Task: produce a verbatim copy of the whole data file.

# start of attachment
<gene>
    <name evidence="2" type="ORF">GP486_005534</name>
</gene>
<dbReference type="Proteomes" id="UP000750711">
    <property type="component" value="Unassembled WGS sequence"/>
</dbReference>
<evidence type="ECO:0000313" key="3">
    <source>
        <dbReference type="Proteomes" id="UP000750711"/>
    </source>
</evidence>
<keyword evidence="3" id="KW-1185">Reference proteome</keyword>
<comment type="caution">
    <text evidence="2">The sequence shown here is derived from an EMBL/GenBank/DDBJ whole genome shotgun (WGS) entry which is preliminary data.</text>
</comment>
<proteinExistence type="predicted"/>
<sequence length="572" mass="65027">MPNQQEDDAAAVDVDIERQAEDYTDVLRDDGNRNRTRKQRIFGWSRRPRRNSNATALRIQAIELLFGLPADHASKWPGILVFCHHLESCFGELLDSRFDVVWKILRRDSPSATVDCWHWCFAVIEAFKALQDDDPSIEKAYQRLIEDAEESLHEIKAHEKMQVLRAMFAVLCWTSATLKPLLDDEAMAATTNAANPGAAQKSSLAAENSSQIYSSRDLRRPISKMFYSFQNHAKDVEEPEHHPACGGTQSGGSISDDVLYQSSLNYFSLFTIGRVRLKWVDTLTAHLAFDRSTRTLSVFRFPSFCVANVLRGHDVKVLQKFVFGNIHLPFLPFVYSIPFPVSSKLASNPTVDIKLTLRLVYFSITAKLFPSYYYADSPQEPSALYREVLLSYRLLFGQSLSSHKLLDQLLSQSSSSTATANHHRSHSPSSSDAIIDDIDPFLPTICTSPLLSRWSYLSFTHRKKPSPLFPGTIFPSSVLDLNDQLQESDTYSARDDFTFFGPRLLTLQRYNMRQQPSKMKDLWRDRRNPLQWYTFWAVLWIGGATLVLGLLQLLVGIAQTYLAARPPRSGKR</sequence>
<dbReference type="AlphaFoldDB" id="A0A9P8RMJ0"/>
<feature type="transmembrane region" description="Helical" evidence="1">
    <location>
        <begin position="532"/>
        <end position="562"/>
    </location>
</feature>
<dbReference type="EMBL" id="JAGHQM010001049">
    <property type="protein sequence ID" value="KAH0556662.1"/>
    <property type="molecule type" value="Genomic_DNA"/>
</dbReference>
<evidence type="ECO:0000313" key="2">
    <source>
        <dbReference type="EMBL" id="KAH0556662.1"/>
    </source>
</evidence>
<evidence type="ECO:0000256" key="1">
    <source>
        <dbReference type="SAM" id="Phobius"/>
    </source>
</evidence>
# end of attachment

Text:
<gene>
    <name evidence="2" type="ORF">GP486_005534</name>
</gene>
<dbReference type="Proteomes" id="UP000750711">
    <property type="component" value="Unassembled WGS sequence"/>
</dbReference>
<evidence type="ECO:0000313" key="3">
    <source>
        <dbReference type="Proteomes" id="UP000750711"/>
    </source>
</evidence>
<keyword evidence="3" id="KW-1185">Reference proteome</keyword>
<comment type="caution">
    <text evidence="2">The sequence shown here is derived from an EMBL/GenBank/DDBJ whole genome shotgun (WGS) entry which is preliminary data.</text>
</comment>
<proteinExistence type="predicted"/>
<sequence length="572" mass="65027">MPNQQEDDAAAVDVDIERQAEDYTDVLRDDGNRNRTRKQRIFGWSRRPRRNSNATALRIQAIELLFGLPADHASKWPGILVFCHHLESCFGELLDSRFDVVWKILRRDSPSATVDCWHWCFAVIEAFKALQDDDPSIEKAYQRLIEDAEESLHEIKAHEKMQVLRAMFAVLCWTSATLKPLLDDEAMAATTNAANPGAAQKSSLAAENSSQIYSSRDLRRPISKMFYSFQNHAKDVEEPEHHPACGGTQSGGSISDDVLYQSSLNYFSLFTIGRVRLKWVDTLTAHLAFDRSTRTLSVFRFPSFCVANVLRGHDVKVLQKFVFGNIHLPFLPFVYSIPFPVSSKLASNPTVDIKLTLRLVYFSITAKLFPSYYYADSPQEPSALYREVLLSYRLLFGQSLSSHKLLDQLLSQSSSSTATANHHRSHSPSSSDAIIDDIDPFLPTICTSPLLSRWSYLSFTHRKKPSPLFPGTIFPSSVLDLNDQLQESDTYSARDDFTFFGPRLLTLQRYNMRQQPSKMKDLWRDRRNPLQWYTFWAVLWIGGATLVLGLLQLLVGIAQTYLAARPPRSGKR</sequence>
<dbReference type="AlphaFoldDB" id="A0A9P8RMJ0"/>
<feature type="transmembrane region" description="Helical" evidence="1">
    <location>
        <begin position="532"/>
        <end position="562"/>
    </location>
</feature>
<dbReference type="EMBL" id="JAGHQM010001049">
    <property type="protein sequence ID" value="KAH0556662.1"/>
    <property type="molecule type" value="Genomic_DNA"/>
</dbReference>
<evidence type="ECO:0000313" key="2">
    <source>
        <dbReference type="EMBL" id="KAH0556662.1"/>
    </source>
</evidence>
<evidence type="ECO:0000256" key="1">
    <source>
        <dbReference type="SAM" id="Phobius"/>
    </source>
</evidence>